In his HBR article, “Co-opting Customer Competence,” C.K. Prahalad made an observation about the company-customer relationship, “The product, in fact, is no more than an artifact around which customers have experiences. What’s more customers are not prepared to accept experiences fabricated by companies. Increasingly they want to shape those experiences themselves, both individually and with experts or other customers.”
Prahalad suggests that your offering is not your product alone. Your product creates a community of buyers, it has a beginning-middle-ending, it has emotion and meaning. If your offer is more than a product it begs the question: Who creates the experience – the company or the customer? The answer isn’t simple. It’s both. However, we know that creating a memorable brand experience is about balancing the needs of the two. Choreographing the dance between your offering and your customer's brand experience is The Creator Lever.
Any good leader wants to make informed decisions, and knows that understanding customer motivation is critical. Recently, companies have been hammered with ways of knowing your customer. A quick scan of any average business strategy resources yield many articles and tools built to demystify the customer: Market research, industry trends, technology trends, web analytics, competitive analysis. Too much information can create analysis paralysis. When it gets overwhelming, many companies revert to what they know – product.
Many of these tools promise reconnecting the company with the customer: Data, personas, segmentation, and surveys. These analytic maps are helpful and may make you feel like you are drawing closer to you customer. However, sometimes, being overly focused on developing that perfect customer model may remove the urgency of truly knowing how your customer behaves.
Customer Data – Archiving customer data encourages you to average your customer understanding into a homogenous mass, instead of varying groups driven by individual values. The items recorded become your view of the customer. Anything in the margins becomes lost, but innovation often starts at the edges
Customer Personas – Built from customer stereotypes, too often, personas don’t push past universal themes: Faster, cheaper, smarter – Who doesn't want that? Isn't that the cost of entry? You’ll need to push past generalities, move to a authentic view of your customer to create a memorable touchpoint.
Customer Segmentation – Demographics don’t drive behavior, they only correlate after the action. Too often, all players in an industry look for the same patterns and metrics. How might you define a unique segment to carve out a differentiated niche?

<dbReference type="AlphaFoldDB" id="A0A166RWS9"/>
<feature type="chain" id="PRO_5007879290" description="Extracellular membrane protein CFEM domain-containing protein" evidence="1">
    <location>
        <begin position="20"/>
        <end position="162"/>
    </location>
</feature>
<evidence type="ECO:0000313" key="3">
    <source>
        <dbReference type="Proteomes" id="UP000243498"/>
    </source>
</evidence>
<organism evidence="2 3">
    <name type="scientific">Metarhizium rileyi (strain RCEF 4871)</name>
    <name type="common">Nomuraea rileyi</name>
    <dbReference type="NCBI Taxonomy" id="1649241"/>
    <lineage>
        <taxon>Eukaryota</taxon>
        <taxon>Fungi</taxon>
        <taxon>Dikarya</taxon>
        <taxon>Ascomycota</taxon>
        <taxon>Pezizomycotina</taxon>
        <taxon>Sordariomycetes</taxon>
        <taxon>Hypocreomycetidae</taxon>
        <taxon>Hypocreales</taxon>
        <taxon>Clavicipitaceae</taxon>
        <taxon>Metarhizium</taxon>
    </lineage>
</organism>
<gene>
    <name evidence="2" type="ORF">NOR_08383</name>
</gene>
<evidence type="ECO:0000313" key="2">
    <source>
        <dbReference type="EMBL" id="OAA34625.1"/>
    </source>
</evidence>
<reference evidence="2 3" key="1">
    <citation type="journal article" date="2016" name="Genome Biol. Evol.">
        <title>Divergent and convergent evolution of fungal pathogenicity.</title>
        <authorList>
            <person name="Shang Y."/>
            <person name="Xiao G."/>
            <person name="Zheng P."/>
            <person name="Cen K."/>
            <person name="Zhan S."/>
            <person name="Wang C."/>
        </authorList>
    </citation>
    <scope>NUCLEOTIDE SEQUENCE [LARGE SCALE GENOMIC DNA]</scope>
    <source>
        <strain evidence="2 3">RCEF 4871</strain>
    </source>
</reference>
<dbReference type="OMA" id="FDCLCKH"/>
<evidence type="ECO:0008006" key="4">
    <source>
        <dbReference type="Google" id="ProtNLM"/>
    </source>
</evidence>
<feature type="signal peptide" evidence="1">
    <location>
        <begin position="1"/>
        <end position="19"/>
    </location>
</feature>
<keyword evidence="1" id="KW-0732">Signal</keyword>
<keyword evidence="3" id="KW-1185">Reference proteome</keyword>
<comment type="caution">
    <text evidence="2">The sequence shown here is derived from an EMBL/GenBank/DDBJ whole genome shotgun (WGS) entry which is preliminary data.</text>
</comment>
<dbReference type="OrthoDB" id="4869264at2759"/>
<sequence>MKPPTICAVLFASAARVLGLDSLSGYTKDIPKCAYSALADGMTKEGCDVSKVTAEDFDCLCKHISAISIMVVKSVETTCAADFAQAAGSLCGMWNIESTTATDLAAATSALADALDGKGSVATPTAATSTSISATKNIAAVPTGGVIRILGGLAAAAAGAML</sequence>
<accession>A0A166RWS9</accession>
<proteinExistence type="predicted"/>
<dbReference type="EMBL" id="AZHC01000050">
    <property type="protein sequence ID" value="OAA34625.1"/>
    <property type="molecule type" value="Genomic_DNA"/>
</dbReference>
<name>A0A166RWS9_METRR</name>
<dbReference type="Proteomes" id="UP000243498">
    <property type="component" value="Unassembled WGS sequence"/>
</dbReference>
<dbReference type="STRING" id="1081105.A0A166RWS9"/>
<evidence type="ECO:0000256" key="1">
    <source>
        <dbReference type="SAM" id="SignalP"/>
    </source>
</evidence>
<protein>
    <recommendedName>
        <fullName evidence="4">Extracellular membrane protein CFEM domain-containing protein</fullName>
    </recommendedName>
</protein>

Customer Surveys – Surveys collect clean data, but often define a problem too narrowly and strip out the nuance. People are complicated. Understanding how people behave and make decisions is important, and not even well understood by the people themselves! Surveys usually just identify preferences.
Empathy and Experience
Looking a map of Paris and going to Paris are two entirely different experiences. Maps are useful for planning a route, but they don't communicate the culture of a city. Similarly, it's hard to know the culture of your customers from a map. When you “walk the streets” of your customer's journey, you gain a more complete picture of your customer and empathy for their experience.
Empathy for your customer's experience will provide better context, and inspire your work.
Ask yourself: What gift would you buy your customer? It's a simple but illuminating question. What is meaningful to your customer? What is lacking in their world? What does it say about you? What does it say about them? Your brand should be the gift that your customer wants.
Sharing experiences, like traveling to Paris or gift giving, are co-created. Your brand is a sharing experience created when your customer walks the streets of your brand map. What touchpoints do you create? What culture do you encourage?
The Creator Lever is about finding the space where you can tap into existing motives and desires instead of fabricating experiences based on your product. Build experiences where your customer is a creator – experiences based on a personal understanding of your customer, not just a model.
Photos by Roger Wollstadt and Gilles Klein